Welcome to Your Child's Brain: How the Mind Grows from Conception to Collegeby Sandra Aamodt, Sam Wang
How children think is one of the most enduring mysteries-and difficulties-encountered by parents. In an effort to raise our children smarter, happier, stronger, and better, parents will try almost anything, from vitamins to toys to DVDs. But how can we tell marketing from real science? And what really goes through your kid's growing mind-as an infant, in school,
How children think is one of the most enduring mysteries-and difficulties-encountered by parents. In an effort to raise our children smarter, happier, stronger, and better, parents will try almost anything, from vitamins to toys to DVDs. But how can we tell marketing from real science? And what really goes through your kid's growing mind-as an infant, in school, and during adolescence?
Neuroscientists Sandra Aamodt and Sam Wang (who is also a parent) explain the facets and functions of the developing brain, discussing salient subjects such as sleep problems, language learning, gender differences, and autism. They dispel common myths about important subjects such as the value of educational videos for babies, the meaning of ADHD in the classroom, and the best predictor of academic success (hint: It's not IQ ). Most of all, this book helps you know when to worry, how to respond, and, most important, when to relax.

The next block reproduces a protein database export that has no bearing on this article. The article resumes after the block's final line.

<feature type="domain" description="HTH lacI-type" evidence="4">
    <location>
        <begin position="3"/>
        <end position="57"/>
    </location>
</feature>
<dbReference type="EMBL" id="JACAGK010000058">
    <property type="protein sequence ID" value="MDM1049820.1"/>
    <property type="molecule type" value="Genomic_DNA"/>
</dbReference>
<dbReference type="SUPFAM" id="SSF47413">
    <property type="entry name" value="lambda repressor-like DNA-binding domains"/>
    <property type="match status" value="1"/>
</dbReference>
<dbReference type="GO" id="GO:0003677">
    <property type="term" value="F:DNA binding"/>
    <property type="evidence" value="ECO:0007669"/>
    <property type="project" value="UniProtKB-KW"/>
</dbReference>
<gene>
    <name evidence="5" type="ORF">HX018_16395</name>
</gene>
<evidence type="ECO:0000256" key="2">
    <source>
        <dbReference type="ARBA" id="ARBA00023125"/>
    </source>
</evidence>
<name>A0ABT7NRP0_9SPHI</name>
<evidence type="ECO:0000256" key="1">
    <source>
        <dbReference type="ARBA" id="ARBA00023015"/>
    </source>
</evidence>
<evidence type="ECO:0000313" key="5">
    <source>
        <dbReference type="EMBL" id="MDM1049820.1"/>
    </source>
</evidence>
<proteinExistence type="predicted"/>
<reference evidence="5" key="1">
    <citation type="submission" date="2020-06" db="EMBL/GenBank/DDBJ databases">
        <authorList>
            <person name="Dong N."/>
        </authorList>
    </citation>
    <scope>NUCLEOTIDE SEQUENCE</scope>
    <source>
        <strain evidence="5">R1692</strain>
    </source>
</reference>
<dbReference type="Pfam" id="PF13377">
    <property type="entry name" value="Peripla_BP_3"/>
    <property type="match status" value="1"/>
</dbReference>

Welcome to Your Child's Brain upends myths and misinformation with practical advice, surprising revelations, and real, reliable science. It's essential reading for parents of children of any age, from infancy well into their teens.
- Bloomsbury USA
- Publication date:
- Product dimensions:
- 6.40(w) x 9.30(h) x 1.20(d)
Meet the Author
Sandra Aamodt, Ph.D, is the former editor in chief of Nature Neuroscience, the leading scientific journal in the field of brain research. During her career, she has read over 5000 neuroscience papers, given lectures at many universities, and attended over fort scientific meetings in ten countries. Her science writing has been published in the New York Times, Washington Post, El Mundo and the London Times. She lives in Northern California with her husband, one cat, and three chickens.
Sam Wang, Ph.D, is an associate professor of neuroscience at Princeton University. He has published fifty articles on the brain in leading scientific journals and received numerous awards. His research and analysis has been featured in the Wall Street Journal, the New York Times and on National Public Radio, and he has made numerous television and radio appearances. He lives in Princeton, NJ with his wife and their two-year-old daughter.
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